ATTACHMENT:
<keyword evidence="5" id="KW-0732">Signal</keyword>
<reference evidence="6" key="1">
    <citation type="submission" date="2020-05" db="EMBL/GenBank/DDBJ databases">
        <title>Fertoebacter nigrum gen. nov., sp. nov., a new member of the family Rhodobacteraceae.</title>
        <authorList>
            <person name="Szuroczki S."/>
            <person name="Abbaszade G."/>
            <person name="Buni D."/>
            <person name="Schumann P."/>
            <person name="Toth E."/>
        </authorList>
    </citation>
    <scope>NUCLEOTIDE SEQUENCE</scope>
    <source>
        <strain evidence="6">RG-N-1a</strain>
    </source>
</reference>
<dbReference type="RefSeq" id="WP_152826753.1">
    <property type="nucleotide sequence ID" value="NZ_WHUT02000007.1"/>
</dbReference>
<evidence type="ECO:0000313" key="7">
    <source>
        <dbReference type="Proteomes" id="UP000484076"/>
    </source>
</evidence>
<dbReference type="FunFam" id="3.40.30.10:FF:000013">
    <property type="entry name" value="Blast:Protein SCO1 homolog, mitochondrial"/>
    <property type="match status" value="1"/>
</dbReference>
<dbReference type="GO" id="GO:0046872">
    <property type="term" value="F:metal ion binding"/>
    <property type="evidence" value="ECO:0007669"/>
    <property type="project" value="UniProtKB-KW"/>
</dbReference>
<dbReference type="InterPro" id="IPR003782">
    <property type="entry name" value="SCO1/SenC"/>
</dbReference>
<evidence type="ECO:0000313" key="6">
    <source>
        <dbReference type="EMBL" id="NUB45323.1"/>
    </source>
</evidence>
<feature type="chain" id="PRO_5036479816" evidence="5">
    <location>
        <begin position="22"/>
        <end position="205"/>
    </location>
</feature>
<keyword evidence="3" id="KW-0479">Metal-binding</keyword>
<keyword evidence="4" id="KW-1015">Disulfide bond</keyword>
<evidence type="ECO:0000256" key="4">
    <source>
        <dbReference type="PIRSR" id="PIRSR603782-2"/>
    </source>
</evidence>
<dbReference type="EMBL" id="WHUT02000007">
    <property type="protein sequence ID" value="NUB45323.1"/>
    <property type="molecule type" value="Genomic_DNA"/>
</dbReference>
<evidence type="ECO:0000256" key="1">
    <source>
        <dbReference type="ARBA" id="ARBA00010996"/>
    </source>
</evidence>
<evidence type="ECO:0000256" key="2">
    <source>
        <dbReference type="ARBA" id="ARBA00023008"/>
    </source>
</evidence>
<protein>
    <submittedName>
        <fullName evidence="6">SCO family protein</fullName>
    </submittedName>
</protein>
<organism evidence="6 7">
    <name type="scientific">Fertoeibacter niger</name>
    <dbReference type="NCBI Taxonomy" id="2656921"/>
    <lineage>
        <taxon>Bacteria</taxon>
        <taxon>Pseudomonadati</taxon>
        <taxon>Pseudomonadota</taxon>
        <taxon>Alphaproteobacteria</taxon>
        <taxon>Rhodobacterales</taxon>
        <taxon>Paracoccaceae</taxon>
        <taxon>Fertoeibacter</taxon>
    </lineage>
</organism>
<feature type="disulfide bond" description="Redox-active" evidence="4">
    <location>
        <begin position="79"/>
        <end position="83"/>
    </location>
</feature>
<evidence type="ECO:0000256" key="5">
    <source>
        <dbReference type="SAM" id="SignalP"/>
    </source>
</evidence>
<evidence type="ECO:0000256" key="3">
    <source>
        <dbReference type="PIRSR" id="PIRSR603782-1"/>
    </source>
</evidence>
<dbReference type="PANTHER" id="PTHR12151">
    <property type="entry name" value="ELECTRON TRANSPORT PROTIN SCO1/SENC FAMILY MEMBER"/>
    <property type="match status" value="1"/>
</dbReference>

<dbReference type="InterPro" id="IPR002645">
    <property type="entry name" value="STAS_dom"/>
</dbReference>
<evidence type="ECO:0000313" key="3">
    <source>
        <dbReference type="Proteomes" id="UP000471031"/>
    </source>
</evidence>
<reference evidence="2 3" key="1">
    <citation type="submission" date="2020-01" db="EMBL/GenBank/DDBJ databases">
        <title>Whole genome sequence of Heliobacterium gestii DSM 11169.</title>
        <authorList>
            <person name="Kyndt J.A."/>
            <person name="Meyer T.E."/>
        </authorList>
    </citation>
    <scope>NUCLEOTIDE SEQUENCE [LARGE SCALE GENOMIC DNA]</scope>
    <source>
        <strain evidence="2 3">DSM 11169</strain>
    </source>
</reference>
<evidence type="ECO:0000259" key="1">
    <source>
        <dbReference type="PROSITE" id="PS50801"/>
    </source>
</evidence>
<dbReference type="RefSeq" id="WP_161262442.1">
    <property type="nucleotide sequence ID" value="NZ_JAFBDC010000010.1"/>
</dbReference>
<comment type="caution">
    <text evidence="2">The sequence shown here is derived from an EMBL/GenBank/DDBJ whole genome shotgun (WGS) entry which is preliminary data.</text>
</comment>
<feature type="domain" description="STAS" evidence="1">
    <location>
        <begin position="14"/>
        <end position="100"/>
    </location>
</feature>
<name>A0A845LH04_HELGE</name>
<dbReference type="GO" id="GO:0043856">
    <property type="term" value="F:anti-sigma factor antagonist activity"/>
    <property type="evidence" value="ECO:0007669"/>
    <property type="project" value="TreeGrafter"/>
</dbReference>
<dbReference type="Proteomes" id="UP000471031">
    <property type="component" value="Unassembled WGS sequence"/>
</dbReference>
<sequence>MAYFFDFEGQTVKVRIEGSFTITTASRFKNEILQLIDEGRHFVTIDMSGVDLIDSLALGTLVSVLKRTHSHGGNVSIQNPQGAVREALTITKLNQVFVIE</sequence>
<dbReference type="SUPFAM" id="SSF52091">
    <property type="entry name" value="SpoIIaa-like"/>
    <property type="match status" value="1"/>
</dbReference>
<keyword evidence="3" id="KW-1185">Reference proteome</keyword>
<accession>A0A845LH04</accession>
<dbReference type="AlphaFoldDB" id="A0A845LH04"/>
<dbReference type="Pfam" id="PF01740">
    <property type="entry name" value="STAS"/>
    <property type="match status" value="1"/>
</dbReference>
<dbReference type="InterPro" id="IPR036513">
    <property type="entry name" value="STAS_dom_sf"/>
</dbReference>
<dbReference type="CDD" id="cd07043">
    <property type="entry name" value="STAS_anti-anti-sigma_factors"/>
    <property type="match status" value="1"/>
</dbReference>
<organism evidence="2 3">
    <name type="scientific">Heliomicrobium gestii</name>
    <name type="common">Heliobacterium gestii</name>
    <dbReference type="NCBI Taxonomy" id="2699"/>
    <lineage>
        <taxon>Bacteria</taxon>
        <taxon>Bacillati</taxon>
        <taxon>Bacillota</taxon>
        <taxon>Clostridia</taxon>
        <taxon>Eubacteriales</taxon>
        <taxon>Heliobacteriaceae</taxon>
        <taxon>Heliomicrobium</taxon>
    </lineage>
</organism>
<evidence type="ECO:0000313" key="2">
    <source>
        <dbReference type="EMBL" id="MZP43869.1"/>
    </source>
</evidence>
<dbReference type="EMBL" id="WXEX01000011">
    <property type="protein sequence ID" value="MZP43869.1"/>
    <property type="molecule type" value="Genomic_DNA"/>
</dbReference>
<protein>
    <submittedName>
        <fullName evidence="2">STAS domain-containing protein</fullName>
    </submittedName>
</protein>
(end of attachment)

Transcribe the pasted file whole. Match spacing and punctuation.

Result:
<keyword evidence="5" id="KW-0732">Signal</keyword>
<reference evidence="6" key="1">
    <citation type="submission" date="2020-05" db="EMBL/GenBank/DDBJ databases">
        <title>Fertoebacter nigrum gen. nov., sp. nov., a new member of the family Rhodobacteraceae.</title>
        <authorList>
            <person name="Szuroczki S."/>
            <person name="Abbaszade G."/>
            <person name="Buni D."/>
            <person name="Schumann P."/>
            <person name="Toth E."/>
        </authorList>
    </citation>
    <scope>NUCLEOTIDE SEQUENCE</scope>
    <source>
        <strain evidence="6">RG-N-1a</strain>
    </source>
</reference>
<dbReference type="RefSeq" id="WP_152826753.1">
    <property type="nucleotide sequence ID" value="NZ_WHUT02000007.1"/>
</dbReference>
<evidence type="ECO:0000313" key="7">
    <source>
        <dbReference type="Proteomes" id="UP000484076"/>
    </source>
</evidence>
<dbReference type="FunFam" id="3.40.30.10:FF:000013">
    <property type="entry name" value="Blast:Protein SCO1 homolog, mitochondrial"/>
    <property type="match status" value="1"/>
</dbReference>
<dbReference type="GO" id="GO:0046872">
    <property type="term" value="F:metal ion binding"/>
    <property type="evidence" value="ECO:0007669"/>
    <property type="project" value="UniProtKB-KW"/>
</dbReference>
<dbReference type="InterPro" id="IPR003782">
    <property type="entry name" value="SCO1/SenC"/>
</dbReference>
<evidence type="ECO:0000313" key="6">
    <source>
        <dbReference type="EMBL" id="NUB45323.1"/>
    </source>
</evidence>
<feature type="chain" id="PRO_5036479816" evidence="5">
    <location>
        <begin position="22"/>
        <end position="205"/>
    </location>
</feature>
<keyword evidence="3" id="KW-0479">Metal-binding</keyword>
<keyword evidence="4" id="KW-1015">Disulfide bond</keyword>
<evidence type="ECO:0000256" key="4">
    <source>
        <dbReference type="PIRSR" id="PIRSR603782-2"/>
    </source>
</evidence>
<dbReference type="EMBL" id="WHUT02000007">
    <property type="protein sequence ID" value="NUB45323.1"/>
    <property type="molecule type" value="Genomic_DNA"/>
</dbReference>
<evidence type="ECO:0000256" key="1">
    <source>
        <dbReference type="ARBA" id="ARBA00010996"/>
    </source>
</evidence>
<evidence type="ECO:0000256" key="2">
    <source>
        <dbReference type="ARBA" id="ARBA00023008"/>
    </source>
</evidence>
<protein>
    <submittedName>
        <fullName evidence="6">SCO family protein</fullName>
    </submittedName>
</protein>
<organism evidence="6 7">
    <name type="scientific">Fertoeibacter niger</name>
    <dbReference type="NCBI Taxonomy" id="2656921"/>
    <lineage>
        <taxon>Bacteria</taxon>
        <taxon>Pseudomonadati</taxon>
        <taxon>Pseudomonadota</taxon>
        <taxon>Alphaproteobacteria</taxon>
        <taxon>Rhodobacterales</taxon>
        <taxon>Paracoccaceae</taxon>
        <taxon>Fertoeibacter</taxon>
    </lineage>
</organism>
<feature type="disulfide bond" description="Redox-active" evidence="4">
    <location>
        <begin position="79"/>
        <end position="83"/>
    </location>
</feature>
<evidence type="ECO:0000256" key="5">
    <source>
        <dbReference type="SAM" id="SignalP"/>
    </source>
</evidence>
<evidence type="ECO:0000256" key="3">
    <source>
        <dbReference type="PIRSR" id="PIRSR603782-1"/>
    </source>
</evidence>
<dbReference type="PANTHER" id="PTHR12151">
    <property type="entry name" value="ELECTRON TRANSPORT PROTIN SCO1/SENC FAMILY MEMBER"/>
    <property type="match status" value="1"/>
</dbReference>

<dbReference type="InterPro" id="IPR002645">
    <property type="entry name" value="STAS_dom"/>
</dbReference>
<evidence type="ECO:0000313" key="3">
    <source>
        <dbReference type="Proteomes" id="UP000471031"/>
    </source>
</evidence>
<reference evidence="2 3" key="1">
    <citation type="submission" date="2020-01" db="EMBL/GenBank/DDBJ databases">
        <title>Whole genome sequence of Heliobacterium gestii DSM 11169.</title>
        <authorList>
            <person name="Kyndt J.A."/>
            <person name="Meyer T.E."/>
        </authorList>
    </citation>
    <scope>NUCLEOTIDE SEQUENCE [LARGE SCALE GENOMIC DNA]</scope>
    <source>
        <strain evidence="2 3">DSM 11169</strain>
    </source>
</reference>
<evidence type="ECO:0000259" key="1">
    <source>
        <dbReference type="PROSITE" id="PS50801"/>
    </source>
</evidence>
<dbReference type="RefSeq" id="WP_161262442.1">
    <property type="nucleotide sequence ID" value="NZ_JAFBDC010000010.1"/>
</dbReference>
<comment type="caution">
    <text evidence="2">The sequence shown here is derived from an EMBL/GenBank/DDBJ whole genome shotgun (WGS) entry which is preliminary data.</text>
</comment>
<feature type="domain" description="STAS" evidence="1">
    <location>
        <begin position="14"/>
        <end position="100"/>
    </location>
</feature>
<name>A0A845LH04_HELGE</name>
<dbReference type="GO" id="GO:0043856">
    <property type="term" value="F:anti-sigma factor antagonist activity"/>
    <property type="evidence" value="ECO:0007669"/>
    <property type="project" value="TreeGrafter"/>
</dbReference>
<dbReference type="Proteomes" id="UP000471031">
    <property type="component" value="Unassembled WGS sequence"/>
</dbReference>
<sequence>MAYFFDFEGQTVKVRIEGSFTITTASRFKNEILQLIDEGRHFVTIDMSGVDLIDSLALGTLVSVLKRTHSHGGNVSIQNPQGAVREALTITKLNQVFVIE</sequence>
<dbReference type="SUPFAM" id="SSF52091">
    <property type="entry name" value="SpoIIaa-like"/>
    <property type="match status" value="1"/>
</dbReference>
<keyword evidence="3" id="KW-1185">Reference proteome</keyword>
<accession>A0A845LH04</accession>
<dbReference type="AlphaFoldDB" id="A0A845LH04"/>
<dbReference type="Pfam" id="PF01740">
    <property type="entry name" value="STAS"/>
    <property type="match status" value="1"/>
</dbReference>
<dbReference type="InterPro" id="IPR036513">
    <property type="entry name" value="STAS_dom_sf"/>
</dbReference>
<dbReference type="CDD" id="cd07043">
    <property type="entry name" value="STAS_anti-anti-sigma_factors"/>
    <property type="match status" value="1"/>
</dbReference>
<organism evidence="2 3">
    <name type="scientific">Heliomicrobium gestii</name>
    <name type="common">Heliobacterium gestii</name>
    <dbReference type="NCBI Taxonomy" id="2699"/>
    <lineage>
        <taxon>Bacteria</taxon>
        <taxon>Bacillati</taxon>
        <taxon>Bacillota</taxon>
        <taxon>Clostridia</taxon>
        <taxon>Eubacteriales</taxon>
        <taxon>Heliobacteriaceae</taxon>
        <taxon>Heliomicrobium</taxon>
    </lineage>
</organism>
<evidence type="ECO:0000313" key="2">
    <source>
        <dbReference type="EMBL" id="MZP43869.1"/>
    </source>
</evidence>
<dbReference type="EMBL" id="WXEX01000011">
    <property type="protein sequence ID" value="MZP43869.1"/>
    <property type="molecule type" value="Genomic_DNA"/>
</dbReference>
<protein>
    <submittedName>
        <fullName evidence="2">STAS domain-containing protein</fullName>
    </submittedName>
</protein>